By: Kara LeClair, RDN and Kenna Ho, MS
As toddlers stir from their naps and parents shuffle in and out of the Burke County Early Head Start every afternoon, hellos and pleasantries are exchanged between staff and parents. The scene usually ends in a sleepy-eyed child walking out the doors with their caregiver, heading on their way until the next morning. However on Wednesdays at the beginning of this school year, the day ended just a little bit differently, thanks to an after-school farmer’s market pilot funded by a 2016 National Farm to School Network Innovation Award granted to Georgia Organics.
Rather than rushing off, parents lingered in the grass with their children just outside the front doors. Here, they reliably found two, or even three tables lined up under tents, sprawling with fresh fruits and vegetables. The Early Head Start Director, Allene Reed, warmly coaxed families to check out all the healthy produce that awaited them under the shade of the tents.
While at first, some walked by and continued with their routine, others wandered over with curiosity and found a pleasant surprise. Bright reds, greens, oranges, and even brighter smiles from farmer Pete Jackson and the farmers market staff all awaited the families under tents. Over 10 weeks, many families looked forward to the market each week, especially to farmer Pete’s collard greens.
There became a flow of regulars, a sense of familiarity in seeing the tent and a sense of curiosity pulling the families in. “What do y’all have today?” was a common and welcomed inquiry.
But the success wasn’t just in getting the families to approach the tents; farmer Pete consistently sold out of his produce. Peaches, sweet potatoes, peppers flew off the table, and the greens never lasted beyond the first hour!
Families were excited about the produce, grateful to be buying such fresh, affordable fruits and vegetables for their family, and to receive their weekly vouchers. There was an overwhelming response from parents, staff, and the community, who said the market made it easier for them to buy fruits and vegetables. Several times parents made phone calls while at the market, asking friends and family if they would also like some of the fresh produce from our friend farmer Pete.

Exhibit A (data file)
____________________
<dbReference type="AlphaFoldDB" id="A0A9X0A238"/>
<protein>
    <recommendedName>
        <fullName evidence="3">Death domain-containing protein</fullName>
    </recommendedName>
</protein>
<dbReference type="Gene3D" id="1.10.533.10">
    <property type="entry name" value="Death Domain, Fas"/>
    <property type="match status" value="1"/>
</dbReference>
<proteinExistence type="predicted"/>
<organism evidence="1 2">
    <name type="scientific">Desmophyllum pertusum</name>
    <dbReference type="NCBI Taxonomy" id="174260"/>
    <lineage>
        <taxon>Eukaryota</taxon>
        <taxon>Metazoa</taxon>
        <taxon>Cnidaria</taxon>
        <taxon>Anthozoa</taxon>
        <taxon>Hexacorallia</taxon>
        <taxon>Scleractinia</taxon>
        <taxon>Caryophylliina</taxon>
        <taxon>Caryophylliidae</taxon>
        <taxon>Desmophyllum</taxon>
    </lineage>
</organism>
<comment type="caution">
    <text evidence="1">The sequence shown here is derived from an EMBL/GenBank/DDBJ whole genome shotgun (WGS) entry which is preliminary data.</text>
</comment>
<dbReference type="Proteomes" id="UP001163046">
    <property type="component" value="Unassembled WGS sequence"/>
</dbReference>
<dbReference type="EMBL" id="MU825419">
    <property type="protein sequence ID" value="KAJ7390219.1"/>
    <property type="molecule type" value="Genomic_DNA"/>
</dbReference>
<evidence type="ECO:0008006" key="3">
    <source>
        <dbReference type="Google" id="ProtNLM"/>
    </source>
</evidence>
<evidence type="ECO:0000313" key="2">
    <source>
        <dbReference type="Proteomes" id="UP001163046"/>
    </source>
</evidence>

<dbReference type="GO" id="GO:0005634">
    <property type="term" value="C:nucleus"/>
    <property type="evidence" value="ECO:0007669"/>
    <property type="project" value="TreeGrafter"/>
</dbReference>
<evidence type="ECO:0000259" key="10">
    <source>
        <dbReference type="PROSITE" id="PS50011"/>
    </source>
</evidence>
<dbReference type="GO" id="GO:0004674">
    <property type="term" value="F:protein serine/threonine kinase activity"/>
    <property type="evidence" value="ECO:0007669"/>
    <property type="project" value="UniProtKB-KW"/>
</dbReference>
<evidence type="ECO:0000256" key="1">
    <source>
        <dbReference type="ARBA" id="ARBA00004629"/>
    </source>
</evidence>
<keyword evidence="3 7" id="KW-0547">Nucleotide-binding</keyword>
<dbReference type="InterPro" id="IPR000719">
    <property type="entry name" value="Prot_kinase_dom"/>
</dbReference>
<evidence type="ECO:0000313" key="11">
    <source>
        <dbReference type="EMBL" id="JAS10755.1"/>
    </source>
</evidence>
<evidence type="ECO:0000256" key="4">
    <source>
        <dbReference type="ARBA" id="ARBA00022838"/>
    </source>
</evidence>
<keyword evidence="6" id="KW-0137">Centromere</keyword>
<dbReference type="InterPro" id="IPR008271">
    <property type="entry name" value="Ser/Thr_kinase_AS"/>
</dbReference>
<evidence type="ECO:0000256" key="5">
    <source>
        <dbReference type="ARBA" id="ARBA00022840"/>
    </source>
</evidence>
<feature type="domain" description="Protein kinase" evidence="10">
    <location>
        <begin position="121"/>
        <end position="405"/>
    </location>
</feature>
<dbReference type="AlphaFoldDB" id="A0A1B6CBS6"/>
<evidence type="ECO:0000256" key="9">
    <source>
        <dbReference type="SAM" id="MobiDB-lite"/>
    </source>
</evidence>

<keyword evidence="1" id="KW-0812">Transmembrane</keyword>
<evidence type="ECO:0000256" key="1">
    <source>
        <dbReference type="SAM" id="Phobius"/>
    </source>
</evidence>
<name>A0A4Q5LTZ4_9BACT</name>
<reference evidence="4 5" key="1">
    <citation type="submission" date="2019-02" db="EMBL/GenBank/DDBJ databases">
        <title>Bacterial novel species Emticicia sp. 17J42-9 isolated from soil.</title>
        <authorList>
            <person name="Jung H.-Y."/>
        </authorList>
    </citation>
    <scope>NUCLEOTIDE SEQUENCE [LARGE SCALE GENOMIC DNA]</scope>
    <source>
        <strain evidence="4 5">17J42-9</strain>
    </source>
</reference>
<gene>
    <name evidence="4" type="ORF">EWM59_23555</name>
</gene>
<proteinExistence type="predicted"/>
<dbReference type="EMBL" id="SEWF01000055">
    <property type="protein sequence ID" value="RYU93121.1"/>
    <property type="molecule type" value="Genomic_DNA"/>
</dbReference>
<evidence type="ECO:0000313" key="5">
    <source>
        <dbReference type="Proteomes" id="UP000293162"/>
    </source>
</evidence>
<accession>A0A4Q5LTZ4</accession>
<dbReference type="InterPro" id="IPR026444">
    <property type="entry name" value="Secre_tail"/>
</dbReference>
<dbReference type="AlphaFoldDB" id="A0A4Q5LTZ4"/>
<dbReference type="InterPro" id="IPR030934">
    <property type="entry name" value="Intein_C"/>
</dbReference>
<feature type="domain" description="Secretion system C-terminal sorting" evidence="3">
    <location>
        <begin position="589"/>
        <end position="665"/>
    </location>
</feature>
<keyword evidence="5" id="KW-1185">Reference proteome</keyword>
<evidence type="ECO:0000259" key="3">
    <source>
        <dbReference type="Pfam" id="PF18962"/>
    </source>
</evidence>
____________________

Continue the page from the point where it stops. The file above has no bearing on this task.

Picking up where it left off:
Families did not come to the market just to buy fruits and vegetables. Each week Kara LeClair, Burke County Head Start’s Farm to School Dietitian and a Dietetic intern cooked up a delicious recipe for everyone to try. The recipes ranged from easy five ingredient sweet potato muffins to stuffed peppers and cold salads.
“The taste test always featured at least one of the items being sold that week, and aimed to show families easy and unique ways to prepare what they were taking home,” said LeClair. “One of my most popular taste tests was our shredded collard salad with tomatoes and cucumber. I saw a lot of ‘light bulbs’ go off for this recipe.”
In the South, collards are almost always cooked for a long time until tender and the vibrant green is lost. LeClair heard multiple parents and caregivers state that they had never considered eating raw collards. A very simple chopped salad became an opportunity to introduce a familiar food in a new way.
“Several people were put off by the idea of eating raw collards, however with some convincing many people tried it and were in fact delighted by the outcome,” said LeClair.
The final market day featured a special taste test and activity geared toward the children. The children had the opportunity to take turns using a food mill and crank out their own applesauce. They were then given a taste at the market and a small jar was sent home to savor at a later time. It was a great opportunity to engage children and give them a hands-on opportunity to connect with food.
Farmer Pete loved coming to the markets. Having grown up in the area, he chatted with just about every person that came under the tent. Because he was so connected with the community, he already knew many of the parents, or their mother, aunt or sister. So when Burke County Public Schools Farm to School Facebook page posted a photo of a child sampling some white acre pea salad from one of the first markets, it was not shocking to see his photo being shared over and over.
“I swear that photo made its way up and down the east coast,” joked farmer Pete.
As the market came to a close, caregivers, staff and parents begged for it to continue. In the busy monotony of a week day, it became a moment to pause, socialize, easily obtain great fresh produce for dinner, and to build a relationship with the farmer who grew it.
For more information on farm to school programming in Burke County, visit Burke County School’s Harvest Bright page. For more information on farm to school in Georgia and resources available to you, visit our Georgia Organics farm to school page.